operationally define AFM's present and future environment:
Customer input and our
planning assumptions set the context for the strategic outcomes. Using
both, AFM developed five strategic outcomes and related goals and objectives
that, while achievable, will stretch our capabilities and resources.
Customer expectations will continue to be high. Customers will be more
involved in AFM planning and operations. Expectations will change and cannot
Personnel Changes. AFM
staffing levels will continue to decrease. The senior leadership in REE
will change on a regular basis. Employee turnover will continue.
Congress will continue to reduce the Federal budget, and AFM will have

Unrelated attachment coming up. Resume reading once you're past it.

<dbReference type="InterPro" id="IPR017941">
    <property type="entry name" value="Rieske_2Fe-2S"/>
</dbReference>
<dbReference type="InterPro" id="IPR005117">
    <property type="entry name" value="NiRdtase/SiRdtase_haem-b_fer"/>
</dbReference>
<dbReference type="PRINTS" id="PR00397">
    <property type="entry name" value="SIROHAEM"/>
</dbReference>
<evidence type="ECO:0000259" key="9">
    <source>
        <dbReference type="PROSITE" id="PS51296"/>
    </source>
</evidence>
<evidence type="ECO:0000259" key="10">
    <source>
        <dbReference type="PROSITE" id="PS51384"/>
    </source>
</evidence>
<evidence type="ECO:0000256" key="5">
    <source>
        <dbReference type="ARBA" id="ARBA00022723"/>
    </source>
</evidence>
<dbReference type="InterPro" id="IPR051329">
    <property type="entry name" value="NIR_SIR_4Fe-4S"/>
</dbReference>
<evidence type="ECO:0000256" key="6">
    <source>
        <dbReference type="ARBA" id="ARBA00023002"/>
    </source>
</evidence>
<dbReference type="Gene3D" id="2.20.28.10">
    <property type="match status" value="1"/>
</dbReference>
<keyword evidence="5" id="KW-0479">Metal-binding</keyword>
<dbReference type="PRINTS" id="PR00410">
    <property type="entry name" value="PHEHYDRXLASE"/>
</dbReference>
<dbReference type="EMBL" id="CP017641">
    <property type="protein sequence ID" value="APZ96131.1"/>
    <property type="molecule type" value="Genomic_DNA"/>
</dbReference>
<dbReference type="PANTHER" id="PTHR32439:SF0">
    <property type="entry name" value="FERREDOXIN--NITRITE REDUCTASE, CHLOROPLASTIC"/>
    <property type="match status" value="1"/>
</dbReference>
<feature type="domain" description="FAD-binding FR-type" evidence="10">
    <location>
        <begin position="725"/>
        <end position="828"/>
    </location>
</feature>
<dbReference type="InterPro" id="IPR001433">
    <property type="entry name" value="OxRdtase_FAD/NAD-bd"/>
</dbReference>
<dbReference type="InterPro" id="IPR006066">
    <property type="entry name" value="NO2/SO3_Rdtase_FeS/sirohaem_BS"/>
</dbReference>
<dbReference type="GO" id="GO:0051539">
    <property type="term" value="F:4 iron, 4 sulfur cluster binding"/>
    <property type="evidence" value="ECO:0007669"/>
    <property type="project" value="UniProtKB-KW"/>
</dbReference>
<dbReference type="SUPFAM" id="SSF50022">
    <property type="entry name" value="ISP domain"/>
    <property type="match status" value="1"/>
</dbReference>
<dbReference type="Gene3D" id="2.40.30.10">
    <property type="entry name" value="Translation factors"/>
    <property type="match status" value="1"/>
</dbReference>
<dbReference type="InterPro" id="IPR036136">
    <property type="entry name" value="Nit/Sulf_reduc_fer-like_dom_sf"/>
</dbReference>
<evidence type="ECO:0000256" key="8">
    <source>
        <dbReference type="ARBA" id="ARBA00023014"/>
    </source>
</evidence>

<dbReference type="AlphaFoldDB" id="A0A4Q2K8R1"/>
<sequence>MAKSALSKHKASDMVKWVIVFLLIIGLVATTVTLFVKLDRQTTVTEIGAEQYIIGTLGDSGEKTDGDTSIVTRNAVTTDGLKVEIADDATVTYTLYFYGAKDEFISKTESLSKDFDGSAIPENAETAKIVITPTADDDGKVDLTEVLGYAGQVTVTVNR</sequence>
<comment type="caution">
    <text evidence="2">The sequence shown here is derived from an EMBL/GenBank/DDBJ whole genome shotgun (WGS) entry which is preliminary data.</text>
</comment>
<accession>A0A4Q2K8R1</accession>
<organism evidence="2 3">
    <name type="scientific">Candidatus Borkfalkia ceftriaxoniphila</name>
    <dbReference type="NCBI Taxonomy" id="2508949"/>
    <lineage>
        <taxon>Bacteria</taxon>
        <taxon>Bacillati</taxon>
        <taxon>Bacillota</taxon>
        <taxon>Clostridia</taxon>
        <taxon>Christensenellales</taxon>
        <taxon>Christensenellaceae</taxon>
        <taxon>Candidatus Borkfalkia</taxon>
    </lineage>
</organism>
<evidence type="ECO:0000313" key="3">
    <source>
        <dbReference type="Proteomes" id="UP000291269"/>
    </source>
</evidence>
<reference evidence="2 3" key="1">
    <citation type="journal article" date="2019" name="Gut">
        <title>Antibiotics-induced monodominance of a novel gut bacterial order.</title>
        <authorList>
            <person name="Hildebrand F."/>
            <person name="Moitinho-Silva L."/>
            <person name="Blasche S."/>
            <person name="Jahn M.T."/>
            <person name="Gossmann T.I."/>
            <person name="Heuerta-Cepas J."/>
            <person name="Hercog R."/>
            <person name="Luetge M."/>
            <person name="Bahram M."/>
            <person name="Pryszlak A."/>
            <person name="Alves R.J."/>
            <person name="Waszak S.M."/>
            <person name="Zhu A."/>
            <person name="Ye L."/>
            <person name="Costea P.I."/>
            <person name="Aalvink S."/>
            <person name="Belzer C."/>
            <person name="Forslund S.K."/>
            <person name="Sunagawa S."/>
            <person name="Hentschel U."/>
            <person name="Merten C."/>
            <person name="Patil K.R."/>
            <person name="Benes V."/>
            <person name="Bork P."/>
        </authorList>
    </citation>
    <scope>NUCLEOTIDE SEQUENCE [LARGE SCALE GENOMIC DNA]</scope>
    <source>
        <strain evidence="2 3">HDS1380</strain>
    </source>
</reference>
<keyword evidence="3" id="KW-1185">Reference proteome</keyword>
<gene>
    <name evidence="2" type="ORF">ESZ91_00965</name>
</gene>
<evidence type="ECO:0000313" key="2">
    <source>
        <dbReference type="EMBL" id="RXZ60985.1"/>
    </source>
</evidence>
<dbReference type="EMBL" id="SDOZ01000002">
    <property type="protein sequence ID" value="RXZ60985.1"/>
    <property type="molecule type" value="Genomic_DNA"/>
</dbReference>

fewer resources to support our customers.
Compliance and pressures will continue. Regulatory and reform mandates
will continue from many sources. Central planning agencies will continue
to direct administrative and financial management change.
Cost and quality will be increasingly important factors in evaluating AFM
services. Competition and alternatives for services will surface from other
sources within and outside the Government.
Technology changes and advances will dramatically influence AFM's ability
to carry out its mission.
A strategic outcome
is an end result to which AFM efforts are ultimately directed. A goal specifies
a broad result, aim, or end that can be assessed in terms of achievement
within 2 to 6 years. Objectives provide the framework for developing
more specific action plans to be implemented over a 12 to 18 month timeframe.
The AFM strategic
plan is a dynamic document that provides direction for the development
of annual performance plans. Consistent with the Government Performance
and Results Act (GPRA), the AFM strategic plan covers 6 years. The plan
will be revised as new strategic requirements arise or as our customer's
critical core service needs change.